Recently we crossed a long-awaited item off our Disney wish list. Raymond, Joseph and I finally, after talking about it for years, took the Wild Africa Trek in Animal Kingdom. Was it everything we hoped it would be? Yes and no. Much of the experience was the way we’d imagined and we learned a lot about the animals we saw along the way. To be fair and balanced, I must also add that some of this pricey adventure was disappointing. Here are the details of our experience on…
Animal Kingdom’s Wild Africa Trek
We were booked for the day after Christmas, but the only person who knew it was me. During Christmas dinner at the California Grill, I sprang the surprise and then everyone was excited about the next day’s big plan. After breakfast at Tusker House, we’d have time to go on Kilimanjaro Safari before we checked in for the Wild Africa Trek near the Safari’s entrance. We were scheduled for the 10:15 am trek, which would end at 1:15 pm. Information we received about the trek ahead of time emphasized the need to dress in pants or shorts with sturdy, closed-toe shoes. We all wore jeans, t-shirts and athletic shoes, which were perfect choices.
As soon as we arrived, the Cast Members got busy outfitting us in our gear. We were weighed (very discreetly) and strapped into a harness/vest combo. We then had all our loose items strapped on (Disney provided straps for glasses and cell phones/cameras) and received our complimentary water bottles to fill and also have secured to our vests. (Note: the harness were snug around the tops of our legs, so loose pants tended to bunch up on some folks. Looked uncomfortable!) We were also given wireless audio devices that allowed us to easily hear our guides throughout the first part of the tour. After some instruction and a group photo, we were ready to go. Photos are included in the price of this experience and the guides take pictures all along the way from start to finish. (I’m not using any of those photos here due language in the licensing agreement that comes with the pictures.)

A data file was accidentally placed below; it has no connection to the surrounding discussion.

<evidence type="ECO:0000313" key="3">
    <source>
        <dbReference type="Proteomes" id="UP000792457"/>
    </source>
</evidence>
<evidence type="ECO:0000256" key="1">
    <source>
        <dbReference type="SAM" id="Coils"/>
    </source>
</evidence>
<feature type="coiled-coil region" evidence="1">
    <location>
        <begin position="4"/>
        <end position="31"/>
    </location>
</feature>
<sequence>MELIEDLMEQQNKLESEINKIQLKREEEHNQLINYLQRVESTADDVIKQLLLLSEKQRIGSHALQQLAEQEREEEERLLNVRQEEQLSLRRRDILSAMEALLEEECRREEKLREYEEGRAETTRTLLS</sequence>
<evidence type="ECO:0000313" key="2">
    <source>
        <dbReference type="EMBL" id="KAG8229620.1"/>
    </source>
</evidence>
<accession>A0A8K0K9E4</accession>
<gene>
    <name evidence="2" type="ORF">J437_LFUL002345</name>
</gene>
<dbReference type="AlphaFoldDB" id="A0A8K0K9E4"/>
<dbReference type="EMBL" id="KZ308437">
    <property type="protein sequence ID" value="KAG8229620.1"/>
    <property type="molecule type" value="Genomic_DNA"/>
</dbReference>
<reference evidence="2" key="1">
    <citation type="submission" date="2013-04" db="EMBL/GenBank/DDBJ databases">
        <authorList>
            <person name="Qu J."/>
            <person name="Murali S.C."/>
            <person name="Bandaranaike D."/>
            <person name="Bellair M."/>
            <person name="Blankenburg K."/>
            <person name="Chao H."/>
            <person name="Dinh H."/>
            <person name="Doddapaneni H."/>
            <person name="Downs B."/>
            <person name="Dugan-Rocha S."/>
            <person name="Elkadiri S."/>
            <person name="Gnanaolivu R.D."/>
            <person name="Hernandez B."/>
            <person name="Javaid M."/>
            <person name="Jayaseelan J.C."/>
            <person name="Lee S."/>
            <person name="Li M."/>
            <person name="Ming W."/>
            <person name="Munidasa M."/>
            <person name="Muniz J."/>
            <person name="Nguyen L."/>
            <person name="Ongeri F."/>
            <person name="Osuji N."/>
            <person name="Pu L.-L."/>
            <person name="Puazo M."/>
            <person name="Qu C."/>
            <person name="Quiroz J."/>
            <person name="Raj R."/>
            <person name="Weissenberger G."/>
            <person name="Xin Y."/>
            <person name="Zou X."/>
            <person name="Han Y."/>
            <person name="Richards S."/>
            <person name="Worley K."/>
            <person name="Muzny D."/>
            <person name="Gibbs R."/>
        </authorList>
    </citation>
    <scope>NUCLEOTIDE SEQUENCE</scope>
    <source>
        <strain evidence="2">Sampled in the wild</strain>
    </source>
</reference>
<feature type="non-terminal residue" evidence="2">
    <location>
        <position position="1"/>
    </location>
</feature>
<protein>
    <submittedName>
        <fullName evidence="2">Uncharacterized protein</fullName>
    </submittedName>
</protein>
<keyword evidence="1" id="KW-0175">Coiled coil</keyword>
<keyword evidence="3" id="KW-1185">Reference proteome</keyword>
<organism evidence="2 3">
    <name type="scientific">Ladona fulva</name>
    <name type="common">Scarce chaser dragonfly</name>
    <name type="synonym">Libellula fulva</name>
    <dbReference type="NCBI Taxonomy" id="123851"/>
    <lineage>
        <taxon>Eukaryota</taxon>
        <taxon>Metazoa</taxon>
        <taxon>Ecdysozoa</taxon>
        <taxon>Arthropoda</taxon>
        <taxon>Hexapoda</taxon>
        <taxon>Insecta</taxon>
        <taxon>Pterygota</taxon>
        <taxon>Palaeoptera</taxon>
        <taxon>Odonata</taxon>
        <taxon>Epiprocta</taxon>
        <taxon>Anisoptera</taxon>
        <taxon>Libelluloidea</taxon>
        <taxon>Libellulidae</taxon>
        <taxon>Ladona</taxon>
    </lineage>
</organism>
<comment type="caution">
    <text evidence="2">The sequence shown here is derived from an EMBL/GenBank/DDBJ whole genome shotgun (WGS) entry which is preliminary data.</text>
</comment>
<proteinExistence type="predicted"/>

So far, so good. Our group of twelve guests was made up of Raymond, Joseph and I, two adult men (father and son maybe), a mom with young son and daughter (minimum age for the trek is 8), and a family of four (with teen girl and tween boy). We noticed early on that the tone of the tour was geared strongly towards children. There were some cute jokes involving Frozen references, but also some not-so-cute childishness that I thought even the kids didn’t seem to like. We were taught to use Swahili words like hakuna matata (no worries), asante sana (thank you very much), twende (let’s go) and kwaherini (farewell). The guides insisted that every time they asked if we were ready to go, we throw our hands on the air and say twende! But when the group was enthusiastic, we received a lecture about how we had to be quiet because we would upset the animals. Personally, I thought we could have done without both having to say twende repeatedly and the lecture.
The tour was broken up into three main parts: The walking path and rope bridges, touring by safari truck, and eating on the savanna.